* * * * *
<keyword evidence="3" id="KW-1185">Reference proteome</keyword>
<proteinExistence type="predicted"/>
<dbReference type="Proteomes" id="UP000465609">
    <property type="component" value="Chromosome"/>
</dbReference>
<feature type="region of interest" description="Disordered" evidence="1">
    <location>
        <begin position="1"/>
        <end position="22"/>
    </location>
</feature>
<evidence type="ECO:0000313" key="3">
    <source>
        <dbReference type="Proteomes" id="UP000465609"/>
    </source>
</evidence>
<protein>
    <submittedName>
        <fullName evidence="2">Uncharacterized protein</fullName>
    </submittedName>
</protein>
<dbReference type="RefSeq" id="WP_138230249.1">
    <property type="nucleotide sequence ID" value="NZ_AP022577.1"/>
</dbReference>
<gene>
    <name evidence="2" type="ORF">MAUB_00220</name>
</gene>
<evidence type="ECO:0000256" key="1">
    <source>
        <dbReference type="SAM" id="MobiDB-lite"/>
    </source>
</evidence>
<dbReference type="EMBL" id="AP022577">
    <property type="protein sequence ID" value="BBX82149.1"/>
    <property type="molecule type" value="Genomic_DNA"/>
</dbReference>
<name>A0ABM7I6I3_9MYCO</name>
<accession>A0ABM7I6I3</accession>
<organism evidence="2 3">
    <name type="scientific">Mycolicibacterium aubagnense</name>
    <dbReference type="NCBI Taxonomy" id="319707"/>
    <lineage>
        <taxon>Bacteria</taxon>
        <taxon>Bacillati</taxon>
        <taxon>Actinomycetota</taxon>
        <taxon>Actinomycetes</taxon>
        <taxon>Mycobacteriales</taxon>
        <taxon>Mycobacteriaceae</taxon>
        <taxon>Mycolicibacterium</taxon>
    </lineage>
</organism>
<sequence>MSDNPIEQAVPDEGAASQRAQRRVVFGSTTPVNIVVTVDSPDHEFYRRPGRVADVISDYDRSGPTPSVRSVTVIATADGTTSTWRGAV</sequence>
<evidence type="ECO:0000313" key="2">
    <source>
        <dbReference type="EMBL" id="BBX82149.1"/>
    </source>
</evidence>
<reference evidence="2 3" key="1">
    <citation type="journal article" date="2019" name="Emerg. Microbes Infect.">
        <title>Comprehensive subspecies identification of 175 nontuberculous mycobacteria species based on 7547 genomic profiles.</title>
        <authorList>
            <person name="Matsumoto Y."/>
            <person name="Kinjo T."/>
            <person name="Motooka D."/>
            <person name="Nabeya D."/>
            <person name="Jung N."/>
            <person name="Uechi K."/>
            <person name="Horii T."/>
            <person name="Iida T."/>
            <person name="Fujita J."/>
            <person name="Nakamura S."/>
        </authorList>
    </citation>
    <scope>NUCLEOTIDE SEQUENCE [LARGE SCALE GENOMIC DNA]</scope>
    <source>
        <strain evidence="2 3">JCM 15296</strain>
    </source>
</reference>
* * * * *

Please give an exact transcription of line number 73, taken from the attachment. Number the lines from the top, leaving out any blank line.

    </citation>